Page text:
While projecting himself as one of the world’s most successful business tycoons had long been part of Donald Trump’s approach to public relations, the reality TV show The Apprentice is what gave him a weekly audience of millions willing to indulge his fantasy. According to a 2018 New Yorker profile of TV producer Mark Burnett, for every hour of the show, as many as 300 hours were filmed, with editors and producers working to bring coherence to Trump’s weekly decisions about which candidates should be fired. The piece said Trump was regularly unprepared to make real judgments during boardroom scenes, and “editors were often obliged to ‘reverse engineer’ the episode, scouring hundreds of hours of footage to emphasize the few moments when the exemplary candidate might have slipped up, in an attempt to assemble an artificial version of history in which Trump’s shoot-from-the-hip decision made sense.”
Whether they know it or not, journalists use some of the same tactics as reality TV producers when it comes to covering Trump.
On March 11, Trump delivered a rare Oval Office address to the nation, just his second since becoming president, to announce actions he was taking to try to stop the spread of COVID-19. The speech came the same day that the World Health Organization had officially declared the novel coronavirus driving the disease’s outbreak a pandemic.
Trump squinted as he seemed to struggle reading his speech off the teleprompter. After blaming the inaction of other countries for the spread of what he called a “foreign virus,” Trump announced a 30-day ban on all flights from Europe, with an exemption for flights coming from the United Kingdom, and made a handful of vague comments about helping industries affected by the disease. Immediately after Trump wrapped up, the White House had to issue clarifications directly contradicting what he said. Americans would still be able to fly during the 30-day period, it wasn’t only the UK that was given an exemption, and the new policy wouldn’t affect cargo flights, just passengers. This series of unforced errors, delivered by an uncharacteristically lethargic Trump, did little to calm nervous investors around the world, and stocks cratered the following morning.
If you didn’t see the speech and only read about it in mainstream media outlets the next day, you might come away with a completely different impression of what happened. The Times described Trump as “sitting somberly behind the Resolute Desk,” an odd normalization of an abnormal and disastrous speech.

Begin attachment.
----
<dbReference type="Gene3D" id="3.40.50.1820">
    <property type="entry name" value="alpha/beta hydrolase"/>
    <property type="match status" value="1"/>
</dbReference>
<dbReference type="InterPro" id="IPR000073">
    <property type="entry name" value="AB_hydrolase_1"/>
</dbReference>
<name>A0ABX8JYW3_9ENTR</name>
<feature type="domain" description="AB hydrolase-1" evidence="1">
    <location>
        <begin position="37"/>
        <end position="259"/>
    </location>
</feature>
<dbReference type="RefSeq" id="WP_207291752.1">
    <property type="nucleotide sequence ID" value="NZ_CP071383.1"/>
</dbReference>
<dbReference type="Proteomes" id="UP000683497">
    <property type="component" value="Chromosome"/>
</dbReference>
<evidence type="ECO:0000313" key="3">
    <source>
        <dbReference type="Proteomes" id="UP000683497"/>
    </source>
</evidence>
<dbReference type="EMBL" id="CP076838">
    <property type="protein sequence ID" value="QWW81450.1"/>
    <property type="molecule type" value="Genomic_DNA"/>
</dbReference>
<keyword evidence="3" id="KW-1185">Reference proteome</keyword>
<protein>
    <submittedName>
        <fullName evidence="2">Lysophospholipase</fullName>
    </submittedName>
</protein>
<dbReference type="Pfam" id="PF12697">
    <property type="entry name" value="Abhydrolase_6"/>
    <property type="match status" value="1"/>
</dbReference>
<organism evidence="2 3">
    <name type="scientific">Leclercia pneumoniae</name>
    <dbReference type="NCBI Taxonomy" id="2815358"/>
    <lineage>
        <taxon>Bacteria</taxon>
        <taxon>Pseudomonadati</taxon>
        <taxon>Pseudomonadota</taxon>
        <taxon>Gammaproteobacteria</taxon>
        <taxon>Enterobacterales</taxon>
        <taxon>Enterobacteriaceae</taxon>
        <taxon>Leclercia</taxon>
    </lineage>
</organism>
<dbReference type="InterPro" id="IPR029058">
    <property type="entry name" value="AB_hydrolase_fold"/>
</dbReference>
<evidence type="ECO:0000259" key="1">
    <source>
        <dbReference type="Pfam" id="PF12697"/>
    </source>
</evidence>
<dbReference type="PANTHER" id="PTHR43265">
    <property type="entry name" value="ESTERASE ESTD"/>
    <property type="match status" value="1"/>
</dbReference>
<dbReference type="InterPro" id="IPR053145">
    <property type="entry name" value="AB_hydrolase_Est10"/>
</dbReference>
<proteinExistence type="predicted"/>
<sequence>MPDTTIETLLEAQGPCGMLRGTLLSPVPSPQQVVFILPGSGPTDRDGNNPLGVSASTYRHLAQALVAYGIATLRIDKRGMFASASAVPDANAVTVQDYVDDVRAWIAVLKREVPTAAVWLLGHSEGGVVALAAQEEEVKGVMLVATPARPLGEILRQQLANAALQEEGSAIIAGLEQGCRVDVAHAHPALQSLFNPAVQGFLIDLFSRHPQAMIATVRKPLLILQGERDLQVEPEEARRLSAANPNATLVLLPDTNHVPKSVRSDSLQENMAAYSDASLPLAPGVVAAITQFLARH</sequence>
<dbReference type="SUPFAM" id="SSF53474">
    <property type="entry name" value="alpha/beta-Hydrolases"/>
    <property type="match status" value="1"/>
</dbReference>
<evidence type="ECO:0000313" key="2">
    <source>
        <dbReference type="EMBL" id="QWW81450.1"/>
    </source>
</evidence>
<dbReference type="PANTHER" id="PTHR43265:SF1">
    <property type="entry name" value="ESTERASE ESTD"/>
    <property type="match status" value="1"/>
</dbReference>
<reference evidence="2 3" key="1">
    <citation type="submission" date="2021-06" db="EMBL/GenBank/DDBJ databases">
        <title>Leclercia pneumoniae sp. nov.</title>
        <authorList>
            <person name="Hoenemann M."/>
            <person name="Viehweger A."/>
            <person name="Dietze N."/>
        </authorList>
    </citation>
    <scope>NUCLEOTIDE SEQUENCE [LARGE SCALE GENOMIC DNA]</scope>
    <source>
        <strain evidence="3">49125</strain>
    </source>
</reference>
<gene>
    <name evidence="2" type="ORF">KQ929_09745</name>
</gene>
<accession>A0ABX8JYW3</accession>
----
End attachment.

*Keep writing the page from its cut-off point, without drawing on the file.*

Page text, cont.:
It’s these attempts by journalists to frame Trump’s words and actions as they would those of any world leader that give Trump an advantage. No matter how many times he’s demonstrated that he’s unable to take the job of president seriously, without corruption or incompetence, reporters and editors continue to present his words and actions in a sanitized way, lacking the necessary context about his history of lies and wrongdoing.
For example: On March 5, Trump participated in a town hall hosted by Fox News in Scranton, PA. There, he made a series of wild claims about his commitment to covering preexisting conditions in any health bill he’d support (his administration has actually urged the Supreme Court to strip those protections from current law), took credit for construction projects he had nothing to do with, lied about President Barack Obama requesting a meeting with North Korean leader Kim Jong Un, and offered misleading answers about his administration’s response to the coronavirus outbreak.
He was rambling and incoherent, but that’s not the impression you’d likely get if you read about the event in The New York Times. “In Biden’s Hometown, Trump Says He’s Ready to Face Off Against Him” reads the headline of a March 5 article in the Times.
What was erratic was reframed as perfectly normal. The article portrayed the event as a contrast from Trump’s rallies, including lines like “His quiet exchanges with polite questioners was a far cry from the shouted slogans and bawdy call-and-response of his typical ‘Keep America Great’ events.”
It’s not as though the New York Times article -- and others we criticize here -- completely ignored facts; false statements were sometimes corrected, but buried several paragraphs deep beneath the Trump-friendly framing.